• Shel Holtz – covers the whole spectrum of strategic and tactical PR, including internal commu
    nications

  • Lee Hopkins – communicator with a focus on internal and external marketing/communication tactics

  • IABC Employee commons – the premier online meeting place for skilled internal communicators

Other resources:
The Epic 2015 multimedia presentation. A perfect example of how to create a presentation that knocks the competition for six whilst delivering the information in such an easy-to-process manner that its power and message still resonates months later. Everyone that has ever seen it has gone very quiet and eventually whispers “wow!”

Ragan – North America and Canada’s leading communications professional development company. Like Melcrum below, they are always running workshops, seminars, webinars and forums. Like Melcrum they too have a series of journals and magazines for specific elements of the business communicator’s life.

Melcrum – leading (particularly in Europe and Australasia) communication research and development organisation with a vast range of resources, including journals, for the communicator who wants to be more than just ‘entry level’ for the rest of their life.

IABC – the International Association of Business Communicators. Invaluable networking, professional development and career planning and guidance.


Disclaimer: links to books carry my Amazon affiliate link, so I potentially earn a small percentage of any sales made as a result of click throughs from this post. In Australia I strongly recommend you contact Bruce Macky at Dymocks as Bruce can very often get the books quicker to you than Amazon.

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  • Tiffany Matthews

    February 4, 2008

    Tiffany Matthews
    Internal Communications Specialist
    Kaleida Health
    Buffalo General Hospital
    100 High Street, E-103
    Buffalo, NY 14203
    Phone: 716-859-2286
    Fax: 716-859-3565
    Email: tfarmer-matthews@kaleidahealth.org

    Dear Esteemed Colleague:

    There is no question that internal communications within a corporate setting is no walk in the park. You are the consummate middleman – you must deliver the messages of your executive team to a workforce of hundreds or thousands (who may not even care!). I can completely understand that dilemma.

    Further, we are constantly challenged to do better – improve communications and the communication process (and can you have that done by yesterday? Thanks!).

    I am writing to you from Kaleida Health, Western New York’s largest healthcare system. My goal is to supplement our internal communications department functions. I am hoping that you can give me some advice and guidance on how to rise to that challenge and how your department functions. It doesn’t matter to me how reserved or unorthodox your methods are or were; if those methods achieved your department’s goals and improved communications within your company, I would love to hear about it.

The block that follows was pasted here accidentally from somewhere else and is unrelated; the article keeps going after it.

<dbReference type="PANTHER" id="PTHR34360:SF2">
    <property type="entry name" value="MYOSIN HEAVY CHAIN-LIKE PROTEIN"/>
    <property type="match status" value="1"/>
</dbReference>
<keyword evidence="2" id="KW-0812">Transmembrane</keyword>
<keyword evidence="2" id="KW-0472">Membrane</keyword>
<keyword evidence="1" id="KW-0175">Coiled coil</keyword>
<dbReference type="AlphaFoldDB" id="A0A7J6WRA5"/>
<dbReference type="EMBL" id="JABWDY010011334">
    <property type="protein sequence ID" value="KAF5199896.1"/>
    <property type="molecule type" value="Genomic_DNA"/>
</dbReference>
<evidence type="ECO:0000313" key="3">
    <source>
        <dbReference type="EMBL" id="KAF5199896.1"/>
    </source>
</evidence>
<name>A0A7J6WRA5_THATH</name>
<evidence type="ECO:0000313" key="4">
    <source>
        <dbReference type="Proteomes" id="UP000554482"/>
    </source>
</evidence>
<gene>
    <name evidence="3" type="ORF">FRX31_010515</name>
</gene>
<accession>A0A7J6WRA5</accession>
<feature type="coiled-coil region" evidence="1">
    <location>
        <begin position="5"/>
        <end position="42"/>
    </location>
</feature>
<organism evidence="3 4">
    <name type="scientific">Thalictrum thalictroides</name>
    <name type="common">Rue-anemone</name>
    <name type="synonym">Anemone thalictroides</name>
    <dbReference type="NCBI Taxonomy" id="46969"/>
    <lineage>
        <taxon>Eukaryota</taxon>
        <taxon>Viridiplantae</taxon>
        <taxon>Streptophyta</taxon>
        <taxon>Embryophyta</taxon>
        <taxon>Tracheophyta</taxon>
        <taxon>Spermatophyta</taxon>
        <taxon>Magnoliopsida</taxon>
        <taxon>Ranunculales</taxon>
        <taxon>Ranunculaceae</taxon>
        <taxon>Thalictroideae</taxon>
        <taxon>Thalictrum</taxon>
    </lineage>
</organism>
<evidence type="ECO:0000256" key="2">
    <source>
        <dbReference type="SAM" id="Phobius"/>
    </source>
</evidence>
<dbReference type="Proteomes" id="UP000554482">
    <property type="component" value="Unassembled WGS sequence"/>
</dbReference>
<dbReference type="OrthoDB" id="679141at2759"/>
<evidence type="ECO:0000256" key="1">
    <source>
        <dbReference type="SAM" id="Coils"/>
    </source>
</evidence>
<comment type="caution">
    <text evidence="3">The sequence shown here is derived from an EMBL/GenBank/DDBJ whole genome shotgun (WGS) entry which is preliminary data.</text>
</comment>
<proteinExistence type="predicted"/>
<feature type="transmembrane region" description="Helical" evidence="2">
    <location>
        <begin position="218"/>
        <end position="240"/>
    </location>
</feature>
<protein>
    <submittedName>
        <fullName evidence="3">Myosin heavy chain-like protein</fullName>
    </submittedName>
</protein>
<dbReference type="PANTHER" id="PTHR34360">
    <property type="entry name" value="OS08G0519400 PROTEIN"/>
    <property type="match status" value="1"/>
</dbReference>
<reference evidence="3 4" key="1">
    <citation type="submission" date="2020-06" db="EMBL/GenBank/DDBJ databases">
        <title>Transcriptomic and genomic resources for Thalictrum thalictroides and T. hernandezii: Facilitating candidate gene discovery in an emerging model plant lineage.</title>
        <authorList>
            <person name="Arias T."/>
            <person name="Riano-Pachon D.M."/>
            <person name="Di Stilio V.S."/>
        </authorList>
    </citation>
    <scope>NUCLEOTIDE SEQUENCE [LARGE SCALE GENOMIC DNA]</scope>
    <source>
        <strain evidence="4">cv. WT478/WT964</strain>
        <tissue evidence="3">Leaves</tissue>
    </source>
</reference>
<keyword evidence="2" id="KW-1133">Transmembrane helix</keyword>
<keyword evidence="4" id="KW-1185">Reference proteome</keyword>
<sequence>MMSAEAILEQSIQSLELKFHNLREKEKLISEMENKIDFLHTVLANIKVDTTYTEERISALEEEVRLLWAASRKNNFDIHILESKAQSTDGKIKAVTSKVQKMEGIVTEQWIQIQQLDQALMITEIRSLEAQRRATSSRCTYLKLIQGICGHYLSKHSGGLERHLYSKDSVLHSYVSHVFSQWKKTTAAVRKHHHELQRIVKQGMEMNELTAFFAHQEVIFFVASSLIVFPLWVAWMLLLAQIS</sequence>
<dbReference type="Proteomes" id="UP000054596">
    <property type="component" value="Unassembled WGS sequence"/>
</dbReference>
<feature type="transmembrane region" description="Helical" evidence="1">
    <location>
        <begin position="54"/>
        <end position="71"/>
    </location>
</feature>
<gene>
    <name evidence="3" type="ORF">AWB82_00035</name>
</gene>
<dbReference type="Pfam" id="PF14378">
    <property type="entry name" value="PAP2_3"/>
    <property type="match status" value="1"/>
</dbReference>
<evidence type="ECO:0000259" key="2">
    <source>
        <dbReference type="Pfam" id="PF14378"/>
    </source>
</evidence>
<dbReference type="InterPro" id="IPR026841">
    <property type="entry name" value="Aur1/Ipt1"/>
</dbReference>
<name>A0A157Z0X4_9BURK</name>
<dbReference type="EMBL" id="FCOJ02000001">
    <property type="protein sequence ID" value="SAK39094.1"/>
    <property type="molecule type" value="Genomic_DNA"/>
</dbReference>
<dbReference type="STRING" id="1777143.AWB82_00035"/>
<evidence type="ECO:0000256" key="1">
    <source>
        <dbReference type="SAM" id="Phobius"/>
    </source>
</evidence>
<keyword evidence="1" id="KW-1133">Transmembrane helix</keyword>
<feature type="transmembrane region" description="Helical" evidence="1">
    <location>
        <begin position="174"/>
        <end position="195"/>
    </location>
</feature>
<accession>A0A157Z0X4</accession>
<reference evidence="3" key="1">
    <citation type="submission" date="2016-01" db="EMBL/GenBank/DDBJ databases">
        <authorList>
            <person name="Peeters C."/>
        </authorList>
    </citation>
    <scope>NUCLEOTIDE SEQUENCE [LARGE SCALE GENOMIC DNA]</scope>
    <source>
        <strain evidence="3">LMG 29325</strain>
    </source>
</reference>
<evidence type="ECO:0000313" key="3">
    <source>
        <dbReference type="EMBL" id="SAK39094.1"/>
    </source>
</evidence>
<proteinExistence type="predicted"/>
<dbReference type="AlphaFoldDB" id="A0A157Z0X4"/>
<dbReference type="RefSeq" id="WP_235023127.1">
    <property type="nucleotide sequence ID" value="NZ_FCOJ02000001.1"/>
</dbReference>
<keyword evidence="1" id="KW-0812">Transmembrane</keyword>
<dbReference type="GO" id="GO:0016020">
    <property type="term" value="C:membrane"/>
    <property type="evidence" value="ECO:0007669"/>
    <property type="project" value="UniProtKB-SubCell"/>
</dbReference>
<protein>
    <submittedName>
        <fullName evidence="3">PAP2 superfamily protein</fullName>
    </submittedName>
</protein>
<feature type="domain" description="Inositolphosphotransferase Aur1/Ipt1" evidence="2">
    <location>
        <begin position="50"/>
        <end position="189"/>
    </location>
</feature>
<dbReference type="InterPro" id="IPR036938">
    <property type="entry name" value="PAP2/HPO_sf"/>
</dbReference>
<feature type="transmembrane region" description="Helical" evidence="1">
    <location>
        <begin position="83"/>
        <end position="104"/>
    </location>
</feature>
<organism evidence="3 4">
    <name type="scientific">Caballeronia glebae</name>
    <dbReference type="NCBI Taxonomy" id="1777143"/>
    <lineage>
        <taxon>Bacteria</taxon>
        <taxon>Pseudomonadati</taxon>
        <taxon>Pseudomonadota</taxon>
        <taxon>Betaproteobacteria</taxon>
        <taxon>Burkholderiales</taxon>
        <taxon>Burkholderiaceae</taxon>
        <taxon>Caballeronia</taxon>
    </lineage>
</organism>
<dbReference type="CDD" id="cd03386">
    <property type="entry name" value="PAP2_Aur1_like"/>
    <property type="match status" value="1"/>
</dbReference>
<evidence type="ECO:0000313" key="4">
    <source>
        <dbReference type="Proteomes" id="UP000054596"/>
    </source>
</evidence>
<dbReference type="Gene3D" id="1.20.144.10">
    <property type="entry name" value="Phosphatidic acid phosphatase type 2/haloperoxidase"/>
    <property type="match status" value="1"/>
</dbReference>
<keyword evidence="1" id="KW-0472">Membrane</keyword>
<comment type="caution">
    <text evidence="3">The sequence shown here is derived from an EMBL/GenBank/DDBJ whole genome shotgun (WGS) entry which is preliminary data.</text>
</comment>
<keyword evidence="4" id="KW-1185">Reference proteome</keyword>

I would also like some information on how your company acknowledges employees for doing things that are above and beyond their job description, or for longevity at the company. We currently have a program at Kaleida Health that is in need of some ideas.

    I know that we are all immensely busy, but a few minutes of your time would be greatly appreciated. I will take the liberty of contacting you within the next two weeks to obtain a time that will be suitable for both of us to chat. I am hoping you can direct me to the appropriate staff member(s) if I have reached you in error.

    I thank you for your time and consideration. I look forward to speaking with you soon.

    Sincerely,

    Tiffany Matthews
    Internal Communications Specialist
    Kaleida Health

  • Tiffany Matthews

    February 4, 2008

    Tiffany Matthews
    Internal Communications Specialist
    Kaleida Health
    Buffalo General Hospital
    100 High Street, E-103
    Buffalo, NY 14203
    Phone: 716-859-2286
    Fax: 716-859-3565
    Email: tfarmer-matthews@kaleidahealth.org

    Dear Esteemed Colleague:

    There is no question that internal communications within a corporate setting is no walk in the park. You are the consummate middleman – you must deliver the messages of your executive team to a workforce of hundreds or thousands (who may not even care!). I can completely understand that dilemma.

    Further, we are constantly challenged to do better – improve communications and the communication process (and can you have that done by yesterday? Thanks!).